A good time to start off with for a time-out is 20 minutes. This can easily be adjusted, and unless a time-out is recommended to be "open-ended" by your partner, the "check-in" should be made after 20 minutes. The "checking in" does not mean picking up the disagreement again but rather an update on whether a more extended time-out is needed. Each succeeding time-out should be longer, such as:


- Half an hour

- One to two hours

- A half day

- An entire day

- Twenty-four hours


After returning, wait 24 hours before discussing the issue that caused you to argue. By then, everybody should have had time to cool down, and the problem can be addressed in more explicit terms.


Ten Time-out Rules That Work


1. Use time-outs as circuit breakers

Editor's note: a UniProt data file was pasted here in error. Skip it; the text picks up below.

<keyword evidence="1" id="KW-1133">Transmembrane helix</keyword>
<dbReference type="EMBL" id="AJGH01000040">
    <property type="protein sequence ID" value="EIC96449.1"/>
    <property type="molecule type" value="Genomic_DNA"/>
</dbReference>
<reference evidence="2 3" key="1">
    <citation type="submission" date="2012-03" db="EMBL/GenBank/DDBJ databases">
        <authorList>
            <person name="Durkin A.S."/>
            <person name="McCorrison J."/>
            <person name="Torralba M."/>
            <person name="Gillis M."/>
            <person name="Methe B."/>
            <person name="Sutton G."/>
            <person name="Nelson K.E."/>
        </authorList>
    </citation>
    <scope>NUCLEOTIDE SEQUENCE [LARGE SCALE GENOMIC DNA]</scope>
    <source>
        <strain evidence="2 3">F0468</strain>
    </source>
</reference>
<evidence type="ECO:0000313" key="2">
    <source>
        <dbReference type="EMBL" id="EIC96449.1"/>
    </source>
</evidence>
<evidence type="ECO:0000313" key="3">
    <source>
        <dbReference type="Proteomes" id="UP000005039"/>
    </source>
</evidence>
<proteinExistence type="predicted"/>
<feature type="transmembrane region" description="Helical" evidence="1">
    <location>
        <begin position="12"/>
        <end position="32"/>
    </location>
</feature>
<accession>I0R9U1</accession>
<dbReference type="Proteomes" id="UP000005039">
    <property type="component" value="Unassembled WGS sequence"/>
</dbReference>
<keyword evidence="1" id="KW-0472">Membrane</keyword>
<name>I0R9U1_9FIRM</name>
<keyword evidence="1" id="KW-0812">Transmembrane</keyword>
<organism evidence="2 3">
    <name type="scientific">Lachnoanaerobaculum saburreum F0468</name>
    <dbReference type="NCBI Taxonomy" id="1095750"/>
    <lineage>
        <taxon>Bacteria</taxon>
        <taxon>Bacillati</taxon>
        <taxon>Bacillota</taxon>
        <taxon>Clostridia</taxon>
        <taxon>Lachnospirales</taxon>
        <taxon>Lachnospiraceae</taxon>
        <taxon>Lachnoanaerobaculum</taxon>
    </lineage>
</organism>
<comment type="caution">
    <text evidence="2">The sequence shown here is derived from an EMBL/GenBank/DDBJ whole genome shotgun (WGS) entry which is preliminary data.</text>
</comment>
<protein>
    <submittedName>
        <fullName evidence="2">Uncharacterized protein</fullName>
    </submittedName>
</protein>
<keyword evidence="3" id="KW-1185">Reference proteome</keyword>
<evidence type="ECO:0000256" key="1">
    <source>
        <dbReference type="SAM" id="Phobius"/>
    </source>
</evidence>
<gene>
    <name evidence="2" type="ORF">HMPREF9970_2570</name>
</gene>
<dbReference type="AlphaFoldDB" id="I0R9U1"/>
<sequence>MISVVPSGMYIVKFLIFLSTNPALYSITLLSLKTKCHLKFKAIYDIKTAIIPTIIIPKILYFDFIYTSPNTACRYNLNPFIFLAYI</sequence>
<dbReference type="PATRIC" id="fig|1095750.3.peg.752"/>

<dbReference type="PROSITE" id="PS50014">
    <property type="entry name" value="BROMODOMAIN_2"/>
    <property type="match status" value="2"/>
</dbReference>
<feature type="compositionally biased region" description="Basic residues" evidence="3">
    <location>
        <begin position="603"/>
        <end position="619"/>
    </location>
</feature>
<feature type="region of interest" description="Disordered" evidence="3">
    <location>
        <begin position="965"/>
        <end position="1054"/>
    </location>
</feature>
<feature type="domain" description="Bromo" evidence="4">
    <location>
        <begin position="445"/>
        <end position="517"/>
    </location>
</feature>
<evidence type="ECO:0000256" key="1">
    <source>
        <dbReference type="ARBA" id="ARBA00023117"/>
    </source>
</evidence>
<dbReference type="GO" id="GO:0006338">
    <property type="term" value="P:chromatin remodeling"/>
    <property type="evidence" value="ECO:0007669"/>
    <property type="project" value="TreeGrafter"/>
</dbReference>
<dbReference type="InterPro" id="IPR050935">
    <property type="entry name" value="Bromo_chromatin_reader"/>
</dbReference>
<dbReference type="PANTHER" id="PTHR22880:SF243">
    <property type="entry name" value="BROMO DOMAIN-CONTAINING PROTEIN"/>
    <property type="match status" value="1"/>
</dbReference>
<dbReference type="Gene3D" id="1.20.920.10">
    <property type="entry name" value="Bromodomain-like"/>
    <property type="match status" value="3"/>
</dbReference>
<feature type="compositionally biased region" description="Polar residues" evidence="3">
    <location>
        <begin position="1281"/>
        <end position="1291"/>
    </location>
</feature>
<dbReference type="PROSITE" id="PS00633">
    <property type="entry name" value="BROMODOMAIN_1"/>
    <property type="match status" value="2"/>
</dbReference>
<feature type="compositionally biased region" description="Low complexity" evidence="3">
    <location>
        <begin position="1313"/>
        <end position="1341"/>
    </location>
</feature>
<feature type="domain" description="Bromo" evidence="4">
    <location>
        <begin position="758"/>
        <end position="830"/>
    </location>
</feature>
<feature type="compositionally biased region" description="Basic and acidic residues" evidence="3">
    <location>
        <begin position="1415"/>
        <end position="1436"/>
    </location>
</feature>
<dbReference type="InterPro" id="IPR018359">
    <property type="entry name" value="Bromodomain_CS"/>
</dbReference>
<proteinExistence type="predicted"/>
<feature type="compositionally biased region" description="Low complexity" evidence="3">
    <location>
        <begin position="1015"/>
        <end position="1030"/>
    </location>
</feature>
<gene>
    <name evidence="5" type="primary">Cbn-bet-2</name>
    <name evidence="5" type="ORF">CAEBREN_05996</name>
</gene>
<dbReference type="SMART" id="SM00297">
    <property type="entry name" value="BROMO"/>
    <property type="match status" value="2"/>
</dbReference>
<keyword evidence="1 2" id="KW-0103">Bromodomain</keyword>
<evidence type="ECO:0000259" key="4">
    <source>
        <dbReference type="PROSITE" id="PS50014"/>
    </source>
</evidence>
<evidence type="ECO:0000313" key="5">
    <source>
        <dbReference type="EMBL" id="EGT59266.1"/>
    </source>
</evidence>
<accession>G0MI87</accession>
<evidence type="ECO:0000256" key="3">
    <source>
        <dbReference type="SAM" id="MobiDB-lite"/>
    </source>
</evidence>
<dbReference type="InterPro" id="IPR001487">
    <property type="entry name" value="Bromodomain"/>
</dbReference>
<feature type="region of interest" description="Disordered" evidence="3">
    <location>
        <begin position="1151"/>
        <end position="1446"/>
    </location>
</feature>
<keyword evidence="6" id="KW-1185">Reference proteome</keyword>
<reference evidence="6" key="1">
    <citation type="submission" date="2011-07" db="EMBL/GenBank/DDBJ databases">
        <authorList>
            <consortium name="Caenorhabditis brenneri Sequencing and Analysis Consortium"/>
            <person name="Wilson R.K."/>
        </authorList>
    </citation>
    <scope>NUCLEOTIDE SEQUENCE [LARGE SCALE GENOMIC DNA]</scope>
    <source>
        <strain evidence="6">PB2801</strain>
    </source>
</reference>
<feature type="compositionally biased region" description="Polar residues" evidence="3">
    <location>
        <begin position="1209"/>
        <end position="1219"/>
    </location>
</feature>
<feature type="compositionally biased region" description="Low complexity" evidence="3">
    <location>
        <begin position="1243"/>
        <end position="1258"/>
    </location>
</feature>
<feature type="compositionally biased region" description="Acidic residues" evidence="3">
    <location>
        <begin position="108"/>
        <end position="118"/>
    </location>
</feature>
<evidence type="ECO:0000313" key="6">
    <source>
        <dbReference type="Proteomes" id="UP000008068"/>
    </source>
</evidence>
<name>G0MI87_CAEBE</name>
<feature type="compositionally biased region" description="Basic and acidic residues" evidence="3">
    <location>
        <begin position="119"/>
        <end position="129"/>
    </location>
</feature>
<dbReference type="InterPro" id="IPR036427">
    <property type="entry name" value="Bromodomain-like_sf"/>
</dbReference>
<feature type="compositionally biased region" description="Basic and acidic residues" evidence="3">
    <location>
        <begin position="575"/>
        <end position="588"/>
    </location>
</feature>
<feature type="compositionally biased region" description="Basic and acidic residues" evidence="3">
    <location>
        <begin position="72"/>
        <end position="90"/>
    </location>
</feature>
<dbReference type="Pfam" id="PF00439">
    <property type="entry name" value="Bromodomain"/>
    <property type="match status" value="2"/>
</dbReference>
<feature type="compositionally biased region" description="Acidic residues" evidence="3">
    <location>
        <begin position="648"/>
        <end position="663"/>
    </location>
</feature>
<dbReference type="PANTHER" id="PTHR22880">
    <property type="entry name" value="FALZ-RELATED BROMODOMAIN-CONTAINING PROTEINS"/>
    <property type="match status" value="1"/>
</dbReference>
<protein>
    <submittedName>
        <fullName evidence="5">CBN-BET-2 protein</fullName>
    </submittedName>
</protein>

A time-out is like pulling the emergency brake on a runaway train. Its only purpose is to halt an interaction that turns psychologically abusive or unproductive.


2. Take a Time-Out from the "I"

   During a time-out, return attention to yourself: "I don't like how I am feeling or what I am doing or about to do." This makes it clear that the purpose of the time-out is to manage your emotions, not to blame.


3. Be relational

   Responsible time-out is not provocative distance-taking. Explain why you are taking the break and promise to return: "This is why I am seeking distance, and this is when I intend on coming back." Make sure not to just leave without saying anything, as this could provoke unnecessary anxiety in your partner.


4. Use the Word or Action as a Shortcut